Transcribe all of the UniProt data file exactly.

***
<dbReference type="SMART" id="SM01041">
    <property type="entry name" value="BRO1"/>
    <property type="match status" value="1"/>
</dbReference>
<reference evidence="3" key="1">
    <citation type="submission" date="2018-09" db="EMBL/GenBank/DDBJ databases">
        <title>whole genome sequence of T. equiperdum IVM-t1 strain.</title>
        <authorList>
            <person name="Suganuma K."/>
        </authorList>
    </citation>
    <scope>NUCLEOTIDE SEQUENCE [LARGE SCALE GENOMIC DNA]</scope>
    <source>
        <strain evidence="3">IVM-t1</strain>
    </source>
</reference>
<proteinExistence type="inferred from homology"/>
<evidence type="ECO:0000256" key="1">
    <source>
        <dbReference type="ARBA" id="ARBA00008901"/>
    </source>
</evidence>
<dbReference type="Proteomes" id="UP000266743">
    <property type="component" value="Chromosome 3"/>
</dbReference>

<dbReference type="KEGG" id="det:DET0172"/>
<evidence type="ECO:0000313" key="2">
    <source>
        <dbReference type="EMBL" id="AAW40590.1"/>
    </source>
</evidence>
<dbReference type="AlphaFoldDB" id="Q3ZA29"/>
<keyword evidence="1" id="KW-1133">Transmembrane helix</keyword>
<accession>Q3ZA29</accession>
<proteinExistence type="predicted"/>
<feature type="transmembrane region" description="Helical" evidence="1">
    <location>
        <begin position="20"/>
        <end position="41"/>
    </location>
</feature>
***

<dbReference type="SMART" id="SM01041">
    <property type="entry name" value="BRO1"/>
    <property type="match status" value="1"/>
</dbReference>
<reference evidence="3" key="1">
    <citation type="submission" date="2018-09" db="EMBL/GenBank/DDBJ databases">
        <title>whole genome sequence of T. equiperdum IVM-t1 strain.</title>
        <authorList>
            <person name="Suganuma K."/>
        </authorList>
    </citation>
    <scope>NUCLEOTIDE SEQUENCE [LARGE SCALE GENOMIC DNA]</scope>
    <source>
        <strain evidence="3">IVM-t1</strain>
    </source>
</reference>
<proteinExistence type="inferred from homology"/>
<evidence type="ECO:0000256" key="1">
    <source>
        <dbReference type="ARBA" id="ARBA00008901"/>
    </source>
</evidence>
<dbReference type="Proteomes" id="UP000266743">
    <property type="component" value="Chromosome 3"/>
</dbReference>

<dbReference type="KEGG" id="det:DET0172"/>
<evidence type="ECO:0000313" key="2">
    <source>
        <dbReference type="EMBL" id="AAW40590.1"/>
    </source>
</evidence>
<dbReference type="AlphaFoldDB" id="Q3ZA29"/>
<keyword evidence="1" id="KW-1133">Transmembrane helix</keyword>
<accession>Q3ZA29</accession>
<proteinExistence type="predicted"/>
<feature type="transmembrane region" description="Helical" evidence="1">
    <location>
        <begin position="20"/>
        <end position="41"/>
    </location>
</feature>